50% of Covid-19 waste disposed of unsafely, says Mumbai civic body

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Published on Apr 08, 2020 12:34 AM IST
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Almost half the Covid-19 waste generated from quarantine centres, containment zones and self-isolation centres in the city is disposed of unsafely, according to the Brihanmumbai Municipal Corporation’s (BMC) solid waste management department.

According to the MPCB data, Mumbai has been generating an average of 1,500 kg of Covid-19 waste per day, which is the highest in Maharashtra as most cases are from the city. From March 22 to 31, the amount of waste ranged between 500kg and 600kg a day. On April 1, the amount of waste doubled to 1,342kg and 1,370kg on April 2. A sharp spike in Covid-19 waste collection was seen on April 3 and 4 to 2,022.1kg and 2,328kg. On April 5 again, the quantum dropped to 1,351.15 kg. “The fluctuation shows improper segregation,” said Amar Supate, principal scientific officer and head of bio-medical waste management, MPCB. “The BMC needs to make announcements and issue warnings at quarantine zones and containment centres to make citizens aware on the potential risk for others, especially the SWM staff. Our regional officers are looking into this.”

The BMC’s department has now appealed to citizens to follow instructions from the urban development department and Maharashtra Pollution Control Board (MPCB) in order to safeguard others from contracting the infection through improper segregation “The number of quarantined centres and containment zones is increasing on a daily basis. During waste collection by our on-field staff, only one bag is being received or in some cases, waste (including Covid-19 waste) is being dumped directly outside the containment zone. Our staff is segregating this waste from source areas. At the moment, segregation of Covid-19 waste is inadequate and just about 50% of the quantity generated daily,” said Ashok Khaire, deputy municipal commissioner, SWM. “This is a serious issue as it increases the risk of transmission. Citizens are being educated on the threat posed by this.”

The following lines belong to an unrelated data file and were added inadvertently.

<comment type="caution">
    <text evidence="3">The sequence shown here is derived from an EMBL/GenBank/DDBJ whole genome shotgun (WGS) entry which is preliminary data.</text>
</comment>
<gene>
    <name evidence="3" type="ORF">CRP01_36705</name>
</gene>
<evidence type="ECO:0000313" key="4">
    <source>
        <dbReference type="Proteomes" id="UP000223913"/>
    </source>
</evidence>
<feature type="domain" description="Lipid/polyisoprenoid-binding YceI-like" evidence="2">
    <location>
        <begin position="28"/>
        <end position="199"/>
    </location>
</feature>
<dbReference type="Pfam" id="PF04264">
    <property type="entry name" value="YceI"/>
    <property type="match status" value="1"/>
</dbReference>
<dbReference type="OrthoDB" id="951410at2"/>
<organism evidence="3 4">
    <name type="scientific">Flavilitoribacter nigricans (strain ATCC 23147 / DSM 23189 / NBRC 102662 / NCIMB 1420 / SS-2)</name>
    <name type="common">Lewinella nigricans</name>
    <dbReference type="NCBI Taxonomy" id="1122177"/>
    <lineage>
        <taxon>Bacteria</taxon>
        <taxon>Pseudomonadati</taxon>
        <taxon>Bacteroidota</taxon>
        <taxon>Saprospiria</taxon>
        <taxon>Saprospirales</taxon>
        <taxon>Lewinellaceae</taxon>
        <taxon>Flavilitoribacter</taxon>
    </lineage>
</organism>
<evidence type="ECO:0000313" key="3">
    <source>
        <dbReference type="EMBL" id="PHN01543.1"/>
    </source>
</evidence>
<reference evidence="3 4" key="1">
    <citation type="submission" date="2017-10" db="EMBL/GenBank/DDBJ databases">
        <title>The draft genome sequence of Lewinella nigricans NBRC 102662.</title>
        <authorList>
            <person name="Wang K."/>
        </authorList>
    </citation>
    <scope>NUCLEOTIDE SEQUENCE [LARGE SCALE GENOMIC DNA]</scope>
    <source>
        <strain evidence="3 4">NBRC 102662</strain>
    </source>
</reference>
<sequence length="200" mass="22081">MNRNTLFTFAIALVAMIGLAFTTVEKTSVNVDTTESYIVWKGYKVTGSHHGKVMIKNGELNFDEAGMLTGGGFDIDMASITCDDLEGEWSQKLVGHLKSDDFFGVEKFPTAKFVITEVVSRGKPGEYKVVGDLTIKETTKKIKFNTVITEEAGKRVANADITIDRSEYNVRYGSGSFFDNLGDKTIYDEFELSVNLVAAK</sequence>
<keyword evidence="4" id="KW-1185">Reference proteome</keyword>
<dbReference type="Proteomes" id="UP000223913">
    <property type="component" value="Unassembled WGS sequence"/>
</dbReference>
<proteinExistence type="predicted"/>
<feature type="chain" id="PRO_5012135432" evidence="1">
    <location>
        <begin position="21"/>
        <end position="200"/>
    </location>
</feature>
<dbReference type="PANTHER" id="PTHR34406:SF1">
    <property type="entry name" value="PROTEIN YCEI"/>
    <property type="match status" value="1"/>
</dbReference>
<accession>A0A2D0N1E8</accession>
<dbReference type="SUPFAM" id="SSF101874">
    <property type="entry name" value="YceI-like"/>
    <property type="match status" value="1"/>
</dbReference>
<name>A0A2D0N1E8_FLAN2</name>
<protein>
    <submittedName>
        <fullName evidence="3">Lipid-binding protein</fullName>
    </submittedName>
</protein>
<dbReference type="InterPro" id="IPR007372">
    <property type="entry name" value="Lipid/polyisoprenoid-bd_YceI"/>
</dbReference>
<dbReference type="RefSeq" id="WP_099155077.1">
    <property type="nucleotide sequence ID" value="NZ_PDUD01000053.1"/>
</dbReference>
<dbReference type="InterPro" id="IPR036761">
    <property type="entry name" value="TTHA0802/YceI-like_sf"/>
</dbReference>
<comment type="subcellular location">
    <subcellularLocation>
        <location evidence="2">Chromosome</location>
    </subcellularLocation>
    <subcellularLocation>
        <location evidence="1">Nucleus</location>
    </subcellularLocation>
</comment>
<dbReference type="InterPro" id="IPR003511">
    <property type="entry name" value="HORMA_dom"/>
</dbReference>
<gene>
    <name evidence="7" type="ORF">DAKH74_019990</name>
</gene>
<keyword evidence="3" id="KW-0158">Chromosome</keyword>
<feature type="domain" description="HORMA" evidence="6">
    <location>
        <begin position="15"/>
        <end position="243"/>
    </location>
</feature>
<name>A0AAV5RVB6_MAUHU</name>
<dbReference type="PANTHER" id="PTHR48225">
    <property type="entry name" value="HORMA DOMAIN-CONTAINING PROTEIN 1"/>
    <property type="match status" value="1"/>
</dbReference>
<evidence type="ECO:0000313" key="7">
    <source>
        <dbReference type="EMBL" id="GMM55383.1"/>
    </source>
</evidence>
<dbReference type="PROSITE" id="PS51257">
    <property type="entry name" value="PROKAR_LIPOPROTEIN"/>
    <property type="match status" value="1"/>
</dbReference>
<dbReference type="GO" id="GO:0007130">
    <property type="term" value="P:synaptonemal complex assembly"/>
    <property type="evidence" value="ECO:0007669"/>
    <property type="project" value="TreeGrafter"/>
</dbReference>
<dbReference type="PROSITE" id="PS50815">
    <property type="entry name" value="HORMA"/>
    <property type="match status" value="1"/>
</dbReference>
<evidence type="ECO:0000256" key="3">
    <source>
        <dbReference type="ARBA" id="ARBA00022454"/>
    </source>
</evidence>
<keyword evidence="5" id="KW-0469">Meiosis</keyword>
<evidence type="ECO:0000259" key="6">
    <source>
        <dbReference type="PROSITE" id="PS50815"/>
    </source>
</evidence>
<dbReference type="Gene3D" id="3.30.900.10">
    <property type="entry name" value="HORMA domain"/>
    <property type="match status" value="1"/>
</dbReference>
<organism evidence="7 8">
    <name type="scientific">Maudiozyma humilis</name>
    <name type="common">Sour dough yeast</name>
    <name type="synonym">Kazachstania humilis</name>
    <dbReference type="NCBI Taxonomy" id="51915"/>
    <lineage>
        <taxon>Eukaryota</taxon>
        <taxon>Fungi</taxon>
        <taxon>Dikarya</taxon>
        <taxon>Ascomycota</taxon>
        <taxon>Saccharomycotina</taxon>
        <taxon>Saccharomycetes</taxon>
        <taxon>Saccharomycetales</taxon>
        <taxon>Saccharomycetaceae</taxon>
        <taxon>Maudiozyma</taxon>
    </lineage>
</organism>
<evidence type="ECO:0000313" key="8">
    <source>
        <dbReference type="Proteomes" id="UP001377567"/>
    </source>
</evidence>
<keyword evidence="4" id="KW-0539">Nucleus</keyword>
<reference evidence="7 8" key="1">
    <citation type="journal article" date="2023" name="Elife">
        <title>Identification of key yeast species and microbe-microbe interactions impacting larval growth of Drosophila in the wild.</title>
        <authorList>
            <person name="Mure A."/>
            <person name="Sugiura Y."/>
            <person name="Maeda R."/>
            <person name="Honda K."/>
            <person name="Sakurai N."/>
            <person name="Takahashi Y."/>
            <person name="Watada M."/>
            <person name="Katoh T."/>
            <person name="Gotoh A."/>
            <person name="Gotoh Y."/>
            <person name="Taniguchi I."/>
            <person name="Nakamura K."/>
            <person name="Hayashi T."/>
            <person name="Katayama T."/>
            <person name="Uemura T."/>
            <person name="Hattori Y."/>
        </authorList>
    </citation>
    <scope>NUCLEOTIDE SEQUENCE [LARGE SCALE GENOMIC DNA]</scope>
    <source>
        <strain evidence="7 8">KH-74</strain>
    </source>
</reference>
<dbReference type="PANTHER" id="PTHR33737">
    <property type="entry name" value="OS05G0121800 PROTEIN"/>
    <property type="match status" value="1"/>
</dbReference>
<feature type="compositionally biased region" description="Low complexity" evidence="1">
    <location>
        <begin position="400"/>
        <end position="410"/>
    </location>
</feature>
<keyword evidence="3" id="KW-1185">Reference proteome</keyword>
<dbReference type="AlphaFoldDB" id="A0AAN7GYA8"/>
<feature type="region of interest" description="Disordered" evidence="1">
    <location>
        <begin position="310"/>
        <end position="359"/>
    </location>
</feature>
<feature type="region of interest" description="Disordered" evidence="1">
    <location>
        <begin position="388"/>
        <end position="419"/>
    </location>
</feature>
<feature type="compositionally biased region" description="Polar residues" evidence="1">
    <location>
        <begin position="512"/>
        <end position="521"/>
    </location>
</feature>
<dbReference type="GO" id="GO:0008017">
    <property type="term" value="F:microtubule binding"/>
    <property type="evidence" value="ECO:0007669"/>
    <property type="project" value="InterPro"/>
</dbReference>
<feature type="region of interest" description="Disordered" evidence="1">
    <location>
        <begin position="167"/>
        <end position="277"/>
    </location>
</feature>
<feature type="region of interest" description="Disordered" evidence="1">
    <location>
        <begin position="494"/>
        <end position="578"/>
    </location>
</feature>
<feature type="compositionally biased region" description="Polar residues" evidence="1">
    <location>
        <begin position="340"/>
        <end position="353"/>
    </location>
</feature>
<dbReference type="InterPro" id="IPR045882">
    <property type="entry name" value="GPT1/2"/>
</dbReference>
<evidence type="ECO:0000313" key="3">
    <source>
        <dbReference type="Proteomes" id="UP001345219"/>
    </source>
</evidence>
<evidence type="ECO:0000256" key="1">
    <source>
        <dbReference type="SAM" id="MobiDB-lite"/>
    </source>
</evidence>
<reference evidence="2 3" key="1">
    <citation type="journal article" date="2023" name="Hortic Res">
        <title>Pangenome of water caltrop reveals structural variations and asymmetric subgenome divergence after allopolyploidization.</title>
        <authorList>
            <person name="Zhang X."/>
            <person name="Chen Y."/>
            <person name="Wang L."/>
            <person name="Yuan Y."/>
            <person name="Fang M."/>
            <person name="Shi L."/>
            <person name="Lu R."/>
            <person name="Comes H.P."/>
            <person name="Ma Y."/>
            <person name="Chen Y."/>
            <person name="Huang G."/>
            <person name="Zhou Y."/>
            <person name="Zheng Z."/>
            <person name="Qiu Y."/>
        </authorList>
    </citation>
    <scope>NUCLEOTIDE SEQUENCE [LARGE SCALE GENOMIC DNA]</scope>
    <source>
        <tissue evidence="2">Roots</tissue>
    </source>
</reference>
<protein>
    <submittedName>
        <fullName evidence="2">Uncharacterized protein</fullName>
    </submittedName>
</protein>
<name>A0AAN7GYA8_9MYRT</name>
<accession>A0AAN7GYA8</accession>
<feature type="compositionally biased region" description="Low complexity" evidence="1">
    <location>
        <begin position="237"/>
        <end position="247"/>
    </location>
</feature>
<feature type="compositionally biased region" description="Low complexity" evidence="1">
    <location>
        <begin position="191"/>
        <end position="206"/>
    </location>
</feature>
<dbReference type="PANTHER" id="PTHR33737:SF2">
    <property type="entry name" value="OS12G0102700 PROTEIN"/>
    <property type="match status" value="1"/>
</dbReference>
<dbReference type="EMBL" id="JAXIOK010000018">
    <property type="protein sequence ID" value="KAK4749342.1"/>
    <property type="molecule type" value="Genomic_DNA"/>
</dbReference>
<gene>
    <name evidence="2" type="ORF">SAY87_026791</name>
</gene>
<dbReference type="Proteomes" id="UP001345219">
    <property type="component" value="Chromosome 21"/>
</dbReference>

At two major containment areas in Worli (Worli-Koliwada and Jijamata Nagar), the worst-hit areas in Mumbai, there was no waste segregation at all, said another SWM official, requesting anonymity. “Our staff is isolating the waste from collection points to ensure passers-by do not get contaminated; segregating it and sending it for incineration,” he said.

As per the MPCB guidelines, Khaire explained the BMC had procured yellow bags (the official colour of all Covid-19 waste) with biohazard signs on them. Yellow bags should contain used syringes, medicines, used masks, gloves, urine bags, body fluid or blood soaked tissues or cotton etc. “This is being taken to an incinerator facility at Deonar dumping ground using a separate vehicle within three hours of collection. All other waste is being collected in black bags and taken to another section at Deonar using separate vehicles where special treatment using sodium hypochlorite solution is being done, and then discarded,” said Khaire. “Personal protective equipment (PPE) for those handling Covid-19 waste is also sent to the incinerator facility after every trip, and fresh PPE is provided.”

Confusion over waste segregation began when the Central Pollution Control Board (CPCB) on March 25 issued a circular that Covid-19 waste from quarantine camps, homes and other self-isolation units need not be collected under the new Covid-19 waste rules, but treated as general biomedical waste. However, the MPCB clarified that this was not a safe practice and did not alter the state’s guidelines. “We need to be very careful and treat all in isolation as infected to cut off transmission,” said Supate.

Experts said behavioural change was needed. “Despite visible concerns related to the virus, people’s attitude does not change. The only option is stricter proactive enforcement, which is also not happening. This waste should not change hands. More hazmat suits are needed. Once the waste is removed from the hotspot, it should be disinfected from outside and incinerated as early as possible,” said Dilip Boralkar, former member secretary, MPCB.

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  • ABOUT THE AUTHOR

    Badri Chatterjee is an environment correspondent at Hindustan Times, Mumbai. He writes about environment issues - air, water and noise pollution, climate change - weather, wildlife - forests, marine and mangrove conservation

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